I am back ! Three months of infections and operations are over and I am again upright on a brand  new knee . Apologies to those who expected a continuous word stream . Even greater apologies to those who were enjoying the silence . 

Lying on my back and staring at the ceiling should have been a moment of zen- inspired rehabilitation . Instead it was punctuated by moments of intense annoyance when I read of people self-styled as “ publishers “.  sallying out to defend the “ book” and the “ article” and the  “ journal”. These things need no defence . Nor does the codex or the Sumerian clay tablet . Scholarship doe not and never has lived by format . Knowledge transmission will always find the appropriate channel , like water round a dam . So eventually I was better , and got up and went to an international publishing day organised by a leading software supplier in three cities simultaneously. But then a representative of an ancient university press got up and used the privilege of a hearing in this gathering to treat us all to a discourse on the advantages and disadvantages of publishing in….books or journals ! 

I had to take a firm grip . All of a sudden I had been robbed of 35 years of my life . But then , as I made my way home , I remembered another strand of my bedridden reading . The growing strength of the pre-registration movement in science research began to dawn on me when I read that PLoS was adopting pre- registration (https://plos.org/open-science/preregistration/). Then I recalled the eminently sensible investment by EBSCO in protocols.io ( https://www.ebsco.com/products/protocols). So here we have a publisher like PLoS recognising that a post-Open reality may be an urge amongst funders and researchers to improve the credibility and reproducibility of scientific findings and results . And the way to ensure that aims and objectives do not distort during process is to preregister the research objectives and do so with a description of the methodologies that will be employed to explore the hypothesis . 

If this catches on it will be important . Either the journal publisher or an independent site like protocols.io can then become the repository of comparative research methodologies . At the moment this material normally appears in the front half of most articles . It is variously treated in metadata terms by different publishers and often inadequately edited ( I am told that “ apply to authors for full details of techniques employed “ is still quite common ) . And the real point for publishers is the time-lag . The preregistration occurs before the research phase , and before any findings or evidential data are available ( a period of years ) . Thus the “article” effectively appears in two parts , at different times. And in different , but linked places? It is very possible , of course to link the preregistration site to the site where the findings are described and to the repository where the evidential data is held , but this does not sound , to me at least , very much like the journal as operated by journal publishers today .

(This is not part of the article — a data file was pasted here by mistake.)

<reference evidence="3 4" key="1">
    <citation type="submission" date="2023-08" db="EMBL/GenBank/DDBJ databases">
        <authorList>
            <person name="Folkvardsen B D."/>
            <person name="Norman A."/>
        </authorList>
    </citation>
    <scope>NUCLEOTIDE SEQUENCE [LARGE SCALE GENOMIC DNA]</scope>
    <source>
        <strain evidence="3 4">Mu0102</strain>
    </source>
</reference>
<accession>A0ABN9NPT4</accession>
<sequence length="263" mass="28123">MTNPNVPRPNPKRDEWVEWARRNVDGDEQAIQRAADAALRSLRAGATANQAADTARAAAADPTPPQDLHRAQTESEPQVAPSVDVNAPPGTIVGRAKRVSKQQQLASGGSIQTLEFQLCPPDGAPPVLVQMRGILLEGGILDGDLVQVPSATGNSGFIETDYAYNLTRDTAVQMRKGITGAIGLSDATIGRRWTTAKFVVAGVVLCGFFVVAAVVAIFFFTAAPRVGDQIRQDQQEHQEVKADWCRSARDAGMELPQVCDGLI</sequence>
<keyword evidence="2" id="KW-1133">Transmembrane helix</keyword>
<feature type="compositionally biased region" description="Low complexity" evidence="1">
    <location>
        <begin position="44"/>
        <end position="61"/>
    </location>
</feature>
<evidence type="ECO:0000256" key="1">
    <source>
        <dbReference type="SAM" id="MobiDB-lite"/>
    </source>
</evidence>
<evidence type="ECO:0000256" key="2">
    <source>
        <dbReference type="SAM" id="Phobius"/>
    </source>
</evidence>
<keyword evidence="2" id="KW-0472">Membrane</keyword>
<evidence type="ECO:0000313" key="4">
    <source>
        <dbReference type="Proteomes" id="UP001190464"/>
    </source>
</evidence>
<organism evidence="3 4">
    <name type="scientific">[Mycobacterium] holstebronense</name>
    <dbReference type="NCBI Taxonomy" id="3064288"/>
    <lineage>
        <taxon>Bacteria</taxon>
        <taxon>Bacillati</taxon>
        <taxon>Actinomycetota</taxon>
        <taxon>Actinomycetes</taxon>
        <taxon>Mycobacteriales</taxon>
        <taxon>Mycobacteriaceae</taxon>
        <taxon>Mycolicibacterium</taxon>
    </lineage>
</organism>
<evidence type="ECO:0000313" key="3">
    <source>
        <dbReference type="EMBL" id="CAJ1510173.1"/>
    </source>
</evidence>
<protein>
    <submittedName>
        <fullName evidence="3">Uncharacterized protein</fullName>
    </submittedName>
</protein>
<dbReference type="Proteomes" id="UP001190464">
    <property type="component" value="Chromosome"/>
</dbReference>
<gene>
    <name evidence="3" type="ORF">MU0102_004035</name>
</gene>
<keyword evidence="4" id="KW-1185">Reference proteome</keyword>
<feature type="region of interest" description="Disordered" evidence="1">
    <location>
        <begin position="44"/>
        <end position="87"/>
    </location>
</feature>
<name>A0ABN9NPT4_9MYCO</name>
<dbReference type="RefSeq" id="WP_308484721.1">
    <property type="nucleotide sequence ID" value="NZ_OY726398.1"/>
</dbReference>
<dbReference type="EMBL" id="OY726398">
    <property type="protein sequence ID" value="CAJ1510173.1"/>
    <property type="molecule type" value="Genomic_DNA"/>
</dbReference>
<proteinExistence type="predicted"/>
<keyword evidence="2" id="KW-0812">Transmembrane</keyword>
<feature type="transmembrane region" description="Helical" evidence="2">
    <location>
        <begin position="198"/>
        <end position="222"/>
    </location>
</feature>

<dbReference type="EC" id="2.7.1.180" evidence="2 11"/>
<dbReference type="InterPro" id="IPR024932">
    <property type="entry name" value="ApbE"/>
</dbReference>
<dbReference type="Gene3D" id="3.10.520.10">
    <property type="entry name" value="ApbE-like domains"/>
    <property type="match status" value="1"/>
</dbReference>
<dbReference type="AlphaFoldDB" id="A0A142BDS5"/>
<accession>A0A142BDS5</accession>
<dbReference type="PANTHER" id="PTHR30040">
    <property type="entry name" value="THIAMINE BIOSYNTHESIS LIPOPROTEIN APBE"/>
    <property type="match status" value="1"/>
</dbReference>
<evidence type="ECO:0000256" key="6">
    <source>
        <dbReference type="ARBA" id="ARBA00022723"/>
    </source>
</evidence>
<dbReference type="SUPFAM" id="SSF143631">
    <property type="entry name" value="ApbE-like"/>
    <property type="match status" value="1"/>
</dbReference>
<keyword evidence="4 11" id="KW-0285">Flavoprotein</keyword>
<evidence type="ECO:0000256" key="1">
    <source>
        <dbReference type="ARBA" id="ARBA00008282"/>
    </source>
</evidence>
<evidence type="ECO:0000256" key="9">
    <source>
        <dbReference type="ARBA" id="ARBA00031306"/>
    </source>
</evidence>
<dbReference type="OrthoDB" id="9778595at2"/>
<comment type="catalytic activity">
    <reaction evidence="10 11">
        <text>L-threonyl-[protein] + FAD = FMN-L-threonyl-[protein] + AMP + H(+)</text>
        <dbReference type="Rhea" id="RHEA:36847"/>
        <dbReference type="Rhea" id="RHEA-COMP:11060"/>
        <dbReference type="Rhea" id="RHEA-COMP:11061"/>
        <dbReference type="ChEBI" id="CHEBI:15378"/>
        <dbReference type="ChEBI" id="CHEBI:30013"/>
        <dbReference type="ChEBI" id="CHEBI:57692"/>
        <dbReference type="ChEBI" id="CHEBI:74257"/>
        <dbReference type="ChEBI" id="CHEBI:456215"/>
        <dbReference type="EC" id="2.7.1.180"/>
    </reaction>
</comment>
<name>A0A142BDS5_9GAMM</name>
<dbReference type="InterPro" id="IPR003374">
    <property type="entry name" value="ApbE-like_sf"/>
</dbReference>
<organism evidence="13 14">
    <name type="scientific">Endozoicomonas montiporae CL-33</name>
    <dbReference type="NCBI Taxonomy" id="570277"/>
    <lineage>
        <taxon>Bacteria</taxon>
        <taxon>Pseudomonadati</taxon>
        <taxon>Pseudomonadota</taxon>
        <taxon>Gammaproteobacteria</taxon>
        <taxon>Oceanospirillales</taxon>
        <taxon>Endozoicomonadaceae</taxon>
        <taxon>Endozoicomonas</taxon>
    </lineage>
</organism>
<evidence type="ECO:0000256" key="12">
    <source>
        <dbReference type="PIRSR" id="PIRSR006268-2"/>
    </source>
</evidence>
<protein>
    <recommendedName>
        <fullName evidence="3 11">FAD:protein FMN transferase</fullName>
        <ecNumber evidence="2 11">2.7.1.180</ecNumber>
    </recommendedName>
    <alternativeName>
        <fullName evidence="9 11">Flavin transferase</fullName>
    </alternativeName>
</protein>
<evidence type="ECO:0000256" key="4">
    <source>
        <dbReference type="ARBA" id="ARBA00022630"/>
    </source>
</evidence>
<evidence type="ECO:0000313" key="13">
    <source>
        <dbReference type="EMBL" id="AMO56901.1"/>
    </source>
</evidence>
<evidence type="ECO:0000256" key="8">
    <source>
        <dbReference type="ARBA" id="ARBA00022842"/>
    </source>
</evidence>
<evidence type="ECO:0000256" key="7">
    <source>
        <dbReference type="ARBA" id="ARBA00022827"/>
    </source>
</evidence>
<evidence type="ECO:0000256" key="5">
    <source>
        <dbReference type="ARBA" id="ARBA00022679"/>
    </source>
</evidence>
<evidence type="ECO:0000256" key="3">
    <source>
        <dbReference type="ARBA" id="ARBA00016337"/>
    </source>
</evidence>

We have known for a long time of the heavy , intensive search usage by researchers seeking methodological models and templates in order to pursue a specific enquiry . The gradual removal of that activity into specialist service sites could have effects on usage levels generally and thus on library journal buying pressures . And another factor comes into play here as well . Methodological improvement is poorly communicated and seldom recognised. If a researcher , in reproducing an experiment , finds a quicker. easier , cheaper way to the same result , be it by a tiny fix or a larger short cut , this does not normally lead to a new article . Often communication is by hearsay , blog or email , and it is not attached necessarily to the searchable corpus of knowledge . Nor is the researcher who has made the improvement normally recognised . Preregistration is susceptible to annotating the protocols and recognising the source of the suggested improvements . protocols.io has that vision , of an annotated library of experimental methodology with acknowledgement of suggested changes and their source . 

During the 1990s and the early years of this century I took part as an evaluator in several rounds of Article of the Future discussions . Elsevier , to their great credit , were prominent in these . Structural improvements were made , metadata improved , huge flexibility introduced around the use of graphs , and their manipulation by readers , video was used for the first time but constrained by package size , likewise audio and slide presentations. By the end I had begun to feel that “ article” was becoming a much of a size constraint digitally as it has been , for many years , in print . The format words of the print world seemed , back then , to have outgrown their usefulness . Innovation  in end user Performance and expectation were making tradional format terms  redundant . It was just that we were too lazy to find new ones 


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